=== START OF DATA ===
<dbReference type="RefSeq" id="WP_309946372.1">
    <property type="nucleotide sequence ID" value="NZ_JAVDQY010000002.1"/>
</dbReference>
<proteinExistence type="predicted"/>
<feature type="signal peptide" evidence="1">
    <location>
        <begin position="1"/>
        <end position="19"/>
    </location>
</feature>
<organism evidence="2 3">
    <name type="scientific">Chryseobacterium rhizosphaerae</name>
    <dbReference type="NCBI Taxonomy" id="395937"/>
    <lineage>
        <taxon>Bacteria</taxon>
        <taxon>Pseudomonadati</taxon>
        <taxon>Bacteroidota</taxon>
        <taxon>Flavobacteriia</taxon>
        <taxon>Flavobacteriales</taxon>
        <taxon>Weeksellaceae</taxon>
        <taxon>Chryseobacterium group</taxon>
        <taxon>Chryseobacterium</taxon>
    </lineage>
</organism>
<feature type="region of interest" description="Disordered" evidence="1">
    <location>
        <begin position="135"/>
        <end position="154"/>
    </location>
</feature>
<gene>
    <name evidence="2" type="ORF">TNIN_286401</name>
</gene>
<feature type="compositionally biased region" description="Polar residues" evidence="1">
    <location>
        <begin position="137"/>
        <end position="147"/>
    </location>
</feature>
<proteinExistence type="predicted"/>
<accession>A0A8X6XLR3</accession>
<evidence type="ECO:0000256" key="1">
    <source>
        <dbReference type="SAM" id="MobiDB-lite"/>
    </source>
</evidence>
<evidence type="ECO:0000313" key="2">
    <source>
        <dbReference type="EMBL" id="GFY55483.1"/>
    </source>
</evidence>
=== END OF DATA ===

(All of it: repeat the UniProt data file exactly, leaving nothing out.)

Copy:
<dbReference type="RefSeq" id="WP_309946372.1">
    <property type="nucleotide sequence ID" value="NZ_JAVDQY010000002.1"/>
</dbReference>
<proteinExistence type="predicted"/>
<feature type="signal peptide" evidence="1">
    <location>
        <begin position="1"/>
        <end position="19"/>
    </location>
</feature>
<organism evidence="2 3">
    <name type="scientific">Chryseobacterium rhizosphaerae</name>
    <dbReference type="NCBI Taxonomy" id="395937"/>
    <lineage>
        <taxon>Bacteria</taxon>
        <taxon>Pseudomonadati</taxon>
        <taxon>Bacteroidota</taxon>
        <taxon>Flavobacteriia</taxon>
        <taxon>Flavobacteriales</taxon>
        <taxon>Weeksellaceae</taxon>
        <taxon>Chryseobacterium group</taxon>
        <taxon>Chryseobacterium</taxon>
    </lineage>
</organism>
<feature type="region of interest" description="Disordered" evidence="1">
    <location>
        <begin position="135"/>
        <end position="154"/>
    </location>
</feature>
<gene>
    <name evidence="2" type="ORF">TNIN_286401</name>
</gene>
<feature type="compositionally biased region" description="Polar residues" evidence="1">
    <location>
        <begin position="137"/>
        <end position="147"/>
    </location>
</feature>
<proteinExistence type="predicted"/>
<accession>A0A8X6XLR3</accession>
<evidence type="ECO:0000256" key="1">
    <source>
        <dbReference type="SAM" id="MobiDB-lite"/>
    </source>
</evidence>
<evidence type="ECO:0000313" key="2">
    <source>
        <dbReference type="EMBL" id="GFY55483.1"/>
    </source>
</evidence>